This Southeast Alaska maritime temperate rainforest makes for great atmospheric variability. Warm, moist air comes in off of the Pacific ocean, piles up against the mountains, and keeps life interesting with many forms of moisture.
The weather service valiantly tries to clue us in. We listen to the forecast, look outside, take into account the areas that we will be cruising through, and decide if we go. On good days it looks like this:
Pretty, huh? I love this place!
Morning fog is common here, and usually burns off as it is doing in the photo below. On a day like this we would go out in the boat. See the blue sky peaking through and the way that the fog is breaking up?
This is going to be a beautiful day.
There are days when there is thick fog, and the boat stays anchored or tied to the dock.
Then there are the days when it is going to be limited visibility, but enough to go. Those days when the heavy overcast never allows for full daylight. Moisture in the air - fog, rain, snow - make the world soft and blurry. Like this day when we went from Thorne Bay to Wrangell:
That is an island on the left, and the spot that looks like dust on your screen is a bird. This is pretty good visibility, about half a mile. Plenty of distance and time to see and avoid obstacles in the water and other boats.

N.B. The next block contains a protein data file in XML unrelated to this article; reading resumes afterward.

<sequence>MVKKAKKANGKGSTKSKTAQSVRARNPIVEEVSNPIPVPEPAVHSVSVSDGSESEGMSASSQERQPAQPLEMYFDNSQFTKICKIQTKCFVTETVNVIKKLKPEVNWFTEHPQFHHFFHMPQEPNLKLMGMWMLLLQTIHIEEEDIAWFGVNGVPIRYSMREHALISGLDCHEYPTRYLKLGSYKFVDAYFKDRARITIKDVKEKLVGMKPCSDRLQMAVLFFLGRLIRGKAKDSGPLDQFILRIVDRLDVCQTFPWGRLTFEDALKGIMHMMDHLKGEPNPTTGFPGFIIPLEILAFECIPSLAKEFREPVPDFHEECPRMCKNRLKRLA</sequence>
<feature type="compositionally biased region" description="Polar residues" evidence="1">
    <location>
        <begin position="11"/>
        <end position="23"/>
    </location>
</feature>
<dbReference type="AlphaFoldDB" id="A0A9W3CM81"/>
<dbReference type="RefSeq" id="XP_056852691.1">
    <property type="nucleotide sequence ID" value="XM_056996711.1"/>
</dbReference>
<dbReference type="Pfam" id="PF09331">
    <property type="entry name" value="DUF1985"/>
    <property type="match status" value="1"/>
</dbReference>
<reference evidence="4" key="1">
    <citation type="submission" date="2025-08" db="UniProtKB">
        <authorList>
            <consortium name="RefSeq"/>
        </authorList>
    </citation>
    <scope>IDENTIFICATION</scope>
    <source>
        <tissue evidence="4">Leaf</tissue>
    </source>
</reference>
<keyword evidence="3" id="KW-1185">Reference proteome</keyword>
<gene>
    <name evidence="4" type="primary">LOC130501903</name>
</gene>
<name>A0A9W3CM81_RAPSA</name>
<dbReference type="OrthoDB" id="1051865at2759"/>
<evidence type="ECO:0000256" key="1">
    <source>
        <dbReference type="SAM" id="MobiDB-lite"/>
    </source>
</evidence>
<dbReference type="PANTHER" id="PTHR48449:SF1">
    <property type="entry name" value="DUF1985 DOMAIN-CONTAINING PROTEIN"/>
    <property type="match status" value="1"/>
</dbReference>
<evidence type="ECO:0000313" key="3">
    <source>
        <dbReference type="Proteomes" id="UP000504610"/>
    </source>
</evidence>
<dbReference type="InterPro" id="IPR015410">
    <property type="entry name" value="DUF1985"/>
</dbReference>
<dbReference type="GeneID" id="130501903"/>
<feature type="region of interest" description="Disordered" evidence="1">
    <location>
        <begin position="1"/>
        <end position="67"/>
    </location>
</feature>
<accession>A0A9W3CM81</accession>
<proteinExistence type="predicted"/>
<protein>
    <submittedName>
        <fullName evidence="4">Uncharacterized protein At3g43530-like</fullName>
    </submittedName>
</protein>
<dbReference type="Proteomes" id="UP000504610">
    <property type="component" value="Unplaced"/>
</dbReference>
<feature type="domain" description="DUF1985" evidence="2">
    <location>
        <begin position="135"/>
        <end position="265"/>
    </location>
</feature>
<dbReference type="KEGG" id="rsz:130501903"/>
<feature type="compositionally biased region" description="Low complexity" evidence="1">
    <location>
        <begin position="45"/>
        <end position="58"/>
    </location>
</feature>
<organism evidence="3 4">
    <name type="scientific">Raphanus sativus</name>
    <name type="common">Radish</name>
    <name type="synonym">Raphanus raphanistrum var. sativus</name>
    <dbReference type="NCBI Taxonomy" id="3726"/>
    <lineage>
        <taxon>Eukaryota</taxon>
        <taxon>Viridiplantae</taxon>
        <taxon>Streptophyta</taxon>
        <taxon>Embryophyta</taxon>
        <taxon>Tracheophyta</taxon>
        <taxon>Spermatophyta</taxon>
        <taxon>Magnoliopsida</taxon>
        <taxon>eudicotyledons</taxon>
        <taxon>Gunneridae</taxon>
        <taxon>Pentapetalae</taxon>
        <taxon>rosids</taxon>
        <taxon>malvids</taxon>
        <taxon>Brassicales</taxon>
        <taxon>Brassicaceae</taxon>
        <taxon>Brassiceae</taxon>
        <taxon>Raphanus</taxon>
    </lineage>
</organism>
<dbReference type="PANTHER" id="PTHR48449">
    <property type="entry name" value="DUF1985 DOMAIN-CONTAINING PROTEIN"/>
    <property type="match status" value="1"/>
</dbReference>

There was about half an hour in Clarence Strait when visibility closed down entirely. Right about then two "islands" appeared on the radar that were not on the chart. I changed course and we could just make out the tug and barge as we passed behind them.
Ernest Sound was full of monochrome, misty islands.
It started to break up and there were even bits of blue sky! We're headed for that gap between the islands.
As we got into the protected passage of Zimovia Strait the snow line came down.
The improved visibility is nice for going between the green and red buoys without hitting the big ol' rock in the lane.
Fare to the red buoy, and then take a hard right. You'll be in town in another twenty miles.